Myoglobin, a low-molecular-weight heme protein found in cardiac and skeletal muscle, is released more rapidly from infarcted myocardium than is troponin. Urine myoglobin levels rise within 1-4 hours from the onset of chest pain. Myoglobin levels are highly sensitive but not specific; they may be useful within the context of other studies and in the early detection of myocardial infarction in the emergency department (ED).

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Other Significant Laboratory Studies

Complete blood cell count

Obtain a complete blood cell (CBC) count if myocardial infarction is suspected in order to rule out anemia as a cause of decreased oxygen supply and prior to giving thrombolytic agents. Leukocytosis is also common, but not universal, in the setting of acute myocardial infarction.

A platelet count is necessary if a IIb/IIIa agent is considered; furthermore, the patient's white blood cell (WBC) count may be modestly elevated in the setting of myocardial infarction, signifying an acute inflammatory state. The platelet count may become dangerously low after the use of heparin because of heparin-induced thrombocytopenia (HIT). The leukocyte count may be normal initially, but it generally increases within 2 hours and peaks in 2-4 days, with predominance of polymorphonuclear leukocytes and a shift to the left. Elevations generally persist for 1-2 weeks.

Chemistry profile

In the setting of myocardial infarction, closely monitor potassium and magnesium levels. The creatinine level is also needed, prior to initiating treatment with an ACE inhibitor.

The erythrocyte sedimentation rate (ESR) rises above reference range values within 3 days and may remain elevated for weeks.

The serum lactate dehydrogenase (LDH) level rises above the reference range within 24 hours of myocardial infarction, reaches a peak within 3-6 days, and returns to the baseline within 8-12 days.

Blood oxygenation should be checked and repeatedly corrected if any clinical findings suggest hypoxemia; hypoxemia may result from pulmonary congestion, atelectasis, or ventilatory impairment secondary to complications of myocardial infarction or excessive sedation or analgesia. Fingertip oximetry may be adequate in the absence of carbon dioxide retention and may obviate puncture to assess arterial blood gases (ABGs). Such puncturing may lead to bleeding in patients being treated with thrombolytic drugs. However, normal oxygen saturation does not exclude impending respiratory failure.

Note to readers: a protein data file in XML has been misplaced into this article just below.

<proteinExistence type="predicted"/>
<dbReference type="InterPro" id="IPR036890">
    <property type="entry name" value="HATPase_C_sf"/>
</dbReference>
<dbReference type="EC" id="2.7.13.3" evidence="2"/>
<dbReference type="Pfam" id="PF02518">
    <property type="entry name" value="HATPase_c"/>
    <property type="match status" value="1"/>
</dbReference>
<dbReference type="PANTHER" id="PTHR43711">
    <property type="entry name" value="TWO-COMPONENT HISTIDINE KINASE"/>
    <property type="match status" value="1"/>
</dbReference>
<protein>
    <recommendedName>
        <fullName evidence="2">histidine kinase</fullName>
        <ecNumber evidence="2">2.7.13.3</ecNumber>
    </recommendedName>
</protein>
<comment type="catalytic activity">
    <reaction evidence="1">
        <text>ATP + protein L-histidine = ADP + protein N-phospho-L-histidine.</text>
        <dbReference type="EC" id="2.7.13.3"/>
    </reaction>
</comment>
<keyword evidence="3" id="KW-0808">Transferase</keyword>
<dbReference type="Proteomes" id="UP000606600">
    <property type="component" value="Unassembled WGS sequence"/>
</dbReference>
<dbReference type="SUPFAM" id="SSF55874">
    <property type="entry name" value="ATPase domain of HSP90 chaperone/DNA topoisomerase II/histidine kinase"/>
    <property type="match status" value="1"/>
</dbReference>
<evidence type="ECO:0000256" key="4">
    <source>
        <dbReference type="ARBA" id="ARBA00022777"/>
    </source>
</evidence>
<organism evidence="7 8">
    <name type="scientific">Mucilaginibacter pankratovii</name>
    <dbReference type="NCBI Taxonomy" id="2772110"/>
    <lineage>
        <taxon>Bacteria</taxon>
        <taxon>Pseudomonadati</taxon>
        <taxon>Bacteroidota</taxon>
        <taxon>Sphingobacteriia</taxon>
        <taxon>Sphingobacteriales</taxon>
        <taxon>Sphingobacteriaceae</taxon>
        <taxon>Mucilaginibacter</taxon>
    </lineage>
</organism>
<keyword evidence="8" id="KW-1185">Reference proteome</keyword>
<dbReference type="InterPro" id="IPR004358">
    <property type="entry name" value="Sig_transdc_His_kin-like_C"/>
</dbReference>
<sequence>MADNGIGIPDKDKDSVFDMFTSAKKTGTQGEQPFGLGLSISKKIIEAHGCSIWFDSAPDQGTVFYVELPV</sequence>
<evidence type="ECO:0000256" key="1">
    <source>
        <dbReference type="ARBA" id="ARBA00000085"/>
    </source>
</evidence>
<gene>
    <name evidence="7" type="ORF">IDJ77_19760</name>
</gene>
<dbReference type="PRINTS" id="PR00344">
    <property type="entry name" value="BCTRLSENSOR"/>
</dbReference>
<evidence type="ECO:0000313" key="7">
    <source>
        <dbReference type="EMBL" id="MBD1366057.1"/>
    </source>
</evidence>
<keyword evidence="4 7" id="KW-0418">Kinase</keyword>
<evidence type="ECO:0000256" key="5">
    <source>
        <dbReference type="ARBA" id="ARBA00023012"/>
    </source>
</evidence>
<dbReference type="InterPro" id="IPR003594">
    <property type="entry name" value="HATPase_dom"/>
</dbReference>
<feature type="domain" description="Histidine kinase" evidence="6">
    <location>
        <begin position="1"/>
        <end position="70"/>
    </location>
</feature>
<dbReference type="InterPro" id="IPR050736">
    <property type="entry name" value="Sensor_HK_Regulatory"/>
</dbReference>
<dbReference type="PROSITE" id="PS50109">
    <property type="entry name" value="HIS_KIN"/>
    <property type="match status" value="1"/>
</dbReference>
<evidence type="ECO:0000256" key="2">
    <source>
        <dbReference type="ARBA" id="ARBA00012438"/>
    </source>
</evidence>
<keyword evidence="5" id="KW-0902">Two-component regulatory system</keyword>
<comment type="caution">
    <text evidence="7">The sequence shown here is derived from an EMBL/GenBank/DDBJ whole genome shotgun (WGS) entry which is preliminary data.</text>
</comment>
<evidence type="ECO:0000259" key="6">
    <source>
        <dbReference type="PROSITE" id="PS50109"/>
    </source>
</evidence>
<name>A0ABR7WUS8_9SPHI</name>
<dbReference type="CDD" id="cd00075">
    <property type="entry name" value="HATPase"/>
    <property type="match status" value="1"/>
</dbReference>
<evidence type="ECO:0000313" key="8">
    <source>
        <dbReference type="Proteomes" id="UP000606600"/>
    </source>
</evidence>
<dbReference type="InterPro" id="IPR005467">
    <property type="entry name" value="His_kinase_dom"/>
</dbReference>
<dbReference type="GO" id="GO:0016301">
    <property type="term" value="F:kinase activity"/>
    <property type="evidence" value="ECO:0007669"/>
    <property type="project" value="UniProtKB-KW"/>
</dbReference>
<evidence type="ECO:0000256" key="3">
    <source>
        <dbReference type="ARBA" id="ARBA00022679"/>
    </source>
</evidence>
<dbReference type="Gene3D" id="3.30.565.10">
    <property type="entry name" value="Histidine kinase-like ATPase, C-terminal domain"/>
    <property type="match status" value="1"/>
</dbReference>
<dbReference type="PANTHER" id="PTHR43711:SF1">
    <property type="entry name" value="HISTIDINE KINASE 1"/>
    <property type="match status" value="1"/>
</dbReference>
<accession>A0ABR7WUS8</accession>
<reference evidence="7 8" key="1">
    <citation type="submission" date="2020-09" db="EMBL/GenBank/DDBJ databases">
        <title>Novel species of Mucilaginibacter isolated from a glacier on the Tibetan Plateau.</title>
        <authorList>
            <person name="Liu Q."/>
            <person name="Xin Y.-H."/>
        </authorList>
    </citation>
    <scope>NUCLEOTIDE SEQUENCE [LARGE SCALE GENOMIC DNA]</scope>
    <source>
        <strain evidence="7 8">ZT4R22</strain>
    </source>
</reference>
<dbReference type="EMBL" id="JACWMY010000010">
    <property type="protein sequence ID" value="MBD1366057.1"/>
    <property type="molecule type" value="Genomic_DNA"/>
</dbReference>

Lipid profile

This may be helpful if obtained upon presentation, because levels can change after 12-24 hours of an acute illness.

C-reactive protein and other inflammation markers

Consider measuring C-reactive protein (CRP) levels and other inflammation markers upon presentation if an ACS is suspected.

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Electrocardiogram

As recommended by the most recent ACC/AHA guidelines for the management of unstable angina/NSTEMI, last updated in 2007, patients with active ongoing symptoms suggestive of an acute coronary syndrome should have early risk stratification by checking cardiac enzyme levels and undergoing a 12-lead ECG within 10 minutes of presentation of the emergency department. For patients with ongoing symptoms, serial ECGs should be performed to look for dynamic changes in the ST segment. [28]

The ECG is the most important tool in the initial evaluation and triage of patients in whom an ACS is suspected. It is confirmatory of the diagnosis in approximately 80% of cases. The electrocardiographic evidence of myocardial infarction is seen in the images below.

Acute anterior myocardial infarction. Acute anterior myocardial infarction.
Acute inferior myocardial infarction. Acute inferior myocardial infarction.
Acute posterolateral myocardial infarction. Acute posterolateral myocardial infarction.

Obtain an ECG immediately if myocardial infarction is considered or suspected. In patients with inferior myocardial infarction, record a right-sided ECG to rule out right ventricular infarct. Qualified personnel should review the ECG as soon as possible.

Electrocardiography should be performed serially upon presentation to evaluate progression and assess changes with and without pain. Obtain daily serial ECGs for the first 2-3 days and additionally as needed.